The role of active managers in uncertain markets
Active management may have higher fees but it is also more flexible and versatile, although there is still a place for passive strategies in the investment mix.

Active management can:

  • Reduce volatility
  • Provide better downside protection
  • Create better diversification
  • Provide higher income 
  • Be better aligned with investors’ personal values
  • Act more quickly when markets and conditions change
  • Take advantage of short-term market reactions, to create long-term value for investors

In recent years, market conditions have shifted such that an active approach, where returns are driven by a skilled manager, are outperforming index funds. Speaking at the AFR Alpha Summit last year, Future Fund CIO Raphael Arndt highlighted the rationale for shifting the fund’s equities allocation back to active management: “Conditions have changed. As a result, active alpha-seeking strategies in our $65 billion listed equities program are increasingly attractive, provided that we can be confident that returns are driven by skill and not luck.... Skill is rare, and expensive. Paying sometimes high fees to fund managers is necessary to access skill,” Arndt said.

It’s food for thought for investors solely wedded to passive approaches. According to the latest Morningstar Active Passive Barometer, 57 per cent of active funds beat their benchmarks for the 12 months to June 2023. While there is a sense of optimism for 2024, with interest rates likely to have peaked in many parts of the world, volatility and market uncertainty remain high – conditions which are better suited to active management.

Actively managing ESG factors
While many investors recognise that ESG crises can affect stock prices as much as more traditional economic challenges, many individual Australian investors are now lagging behind the rest of the world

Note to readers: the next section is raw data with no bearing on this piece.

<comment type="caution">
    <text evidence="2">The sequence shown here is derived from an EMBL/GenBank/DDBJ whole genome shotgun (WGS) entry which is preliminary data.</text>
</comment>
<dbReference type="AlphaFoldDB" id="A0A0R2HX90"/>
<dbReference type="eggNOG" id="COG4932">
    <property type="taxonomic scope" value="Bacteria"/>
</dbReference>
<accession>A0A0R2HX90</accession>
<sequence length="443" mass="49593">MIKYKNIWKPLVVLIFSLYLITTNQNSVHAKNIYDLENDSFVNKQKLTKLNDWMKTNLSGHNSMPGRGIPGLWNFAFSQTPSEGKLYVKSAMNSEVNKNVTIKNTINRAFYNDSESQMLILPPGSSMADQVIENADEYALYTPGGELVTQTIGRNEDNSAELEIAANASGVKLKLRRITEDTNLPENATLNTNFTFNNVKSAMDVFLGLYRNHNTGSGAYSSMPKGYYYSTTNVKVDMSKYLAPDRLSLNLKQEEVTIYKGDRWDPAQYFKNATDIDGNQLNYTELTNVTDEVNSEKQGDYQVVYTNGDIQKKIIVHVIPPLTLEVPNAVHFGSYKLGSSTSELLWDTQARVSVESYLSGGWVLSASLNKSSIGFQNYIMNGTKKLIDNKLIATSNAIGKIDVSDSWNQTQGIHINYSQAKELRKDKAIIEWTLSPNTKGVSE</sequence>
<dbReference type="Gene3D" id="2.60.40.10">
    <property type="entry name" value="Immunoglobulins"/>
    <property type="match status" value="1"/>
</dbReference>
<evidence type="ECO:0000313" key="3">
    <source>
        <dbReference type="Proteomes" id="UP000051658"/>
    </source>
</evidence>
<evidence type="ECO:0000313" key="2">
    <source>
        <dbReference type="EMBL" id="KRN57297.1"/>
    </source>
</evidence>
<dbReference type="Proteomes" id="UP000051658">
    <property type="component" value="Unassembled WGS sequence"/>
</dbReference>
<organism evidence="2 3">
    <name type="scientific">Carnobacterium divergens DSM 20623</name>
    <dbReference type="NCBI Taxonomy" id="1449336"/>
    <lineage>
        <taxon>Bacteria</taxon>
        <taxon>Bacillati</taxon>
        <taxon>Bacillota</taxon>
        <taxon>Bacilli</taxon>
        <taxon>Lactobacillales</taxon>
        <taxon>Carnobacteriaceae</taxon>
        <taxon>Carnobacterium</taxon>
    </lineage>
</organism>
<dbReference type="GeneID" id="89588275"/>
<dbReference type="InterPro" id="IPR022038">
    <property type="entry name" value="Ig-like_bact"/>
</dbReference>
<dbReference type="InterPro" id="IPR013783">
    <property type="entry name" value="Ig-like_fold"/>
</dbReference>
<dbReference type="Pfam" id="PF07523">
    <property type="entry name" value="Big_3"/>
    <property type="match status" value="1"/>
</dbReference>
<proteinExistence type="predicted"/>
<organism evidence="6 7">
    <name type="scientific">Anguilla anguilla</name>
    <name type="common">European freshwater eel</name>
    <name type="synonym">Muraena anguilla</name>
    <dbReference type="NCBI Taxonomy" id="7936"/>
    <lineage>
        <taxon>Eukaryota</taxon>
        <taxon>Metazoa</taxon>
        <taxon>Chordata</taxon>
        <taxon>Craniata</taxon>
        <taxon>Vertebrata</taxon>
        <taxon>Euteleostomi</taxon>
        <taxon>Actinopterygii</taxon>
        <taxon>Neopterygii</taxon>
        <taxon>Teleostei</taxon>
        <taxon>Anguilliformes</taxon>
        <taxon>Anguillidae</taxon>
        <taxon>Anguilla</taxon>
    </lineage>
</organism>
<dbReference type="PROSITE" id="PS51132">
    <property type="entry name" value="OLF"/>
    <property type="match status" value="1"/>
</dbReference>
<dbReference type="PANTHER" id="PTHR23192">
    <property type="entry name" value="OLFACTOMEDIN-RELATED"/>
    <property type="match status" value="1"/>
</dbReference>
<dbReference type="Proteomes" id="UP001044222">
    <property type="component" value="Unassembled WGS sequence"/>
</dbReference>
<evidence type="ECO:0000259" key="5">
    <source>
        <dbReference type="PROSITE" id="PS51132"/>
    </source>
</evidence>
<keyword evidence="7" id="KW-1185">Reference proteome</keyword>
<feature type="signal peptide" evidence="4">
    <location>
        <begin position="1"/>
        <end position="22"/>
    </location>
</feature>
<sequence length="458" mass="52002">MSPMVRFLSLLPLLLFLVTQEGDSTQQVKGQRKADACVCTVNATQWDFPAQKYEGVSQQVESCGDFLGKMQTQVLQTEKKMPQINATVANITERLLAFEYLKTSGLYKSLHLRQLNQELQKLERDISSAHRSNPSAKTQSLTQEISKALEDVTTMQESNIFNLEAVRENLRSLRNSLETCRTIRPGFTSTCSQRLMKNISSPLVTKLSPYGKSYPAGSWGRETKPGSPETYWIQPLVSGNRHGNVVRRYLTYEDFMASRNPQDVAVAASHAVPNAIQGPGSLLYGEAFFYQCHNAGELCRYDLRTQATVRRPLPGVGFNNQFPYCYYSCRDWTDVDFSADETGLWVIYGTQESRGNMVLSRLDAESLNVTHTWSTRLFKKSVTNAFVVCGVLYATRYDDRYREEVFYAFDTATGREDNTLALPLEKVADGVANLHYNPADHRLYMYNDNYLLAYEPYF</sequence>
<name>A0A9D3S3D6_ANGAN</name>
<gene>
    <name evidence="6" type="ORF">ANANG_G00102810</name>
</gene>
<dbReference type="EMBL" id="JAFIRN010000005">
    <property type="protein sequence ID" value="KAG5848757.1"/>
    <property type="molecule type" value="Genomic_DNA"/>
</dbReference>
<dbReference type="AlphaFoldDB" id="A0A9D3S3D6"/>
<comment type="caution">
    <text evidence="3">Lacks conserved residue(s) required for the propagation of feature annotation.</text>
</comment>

when it comes to ESG investing.

Our Individual Investor survey showed how allocations to ESG investments have changed in just two years. Back in 2021, 21 per cent of global and Australian investors had ESG investments. Fast forward to 2023, and globally, the figure has grown to 49 per cent. In Australia, we lag our peers with 37 per cent now invested in ESG.

So, why are Australians falling behind global averages? The rationale falls between those who said they don’t know enough about ESG investments (46 per cent) and those who “can’t tell if they’re making a difference,” both answers signalling a knowledge gap among Australian investors when it comes to responsible investment.

Additionally, the high focus on resources stocks in the ASX (and index funds), and commodities in Australia has made Australians more hesitant to switch to ESG investments. There’s also the issue of performance, with many ESG funds underperforming in the last couple of years. 62 per cent of Australian investors named underperformance as the number one reason they would reconsider their ESG investments.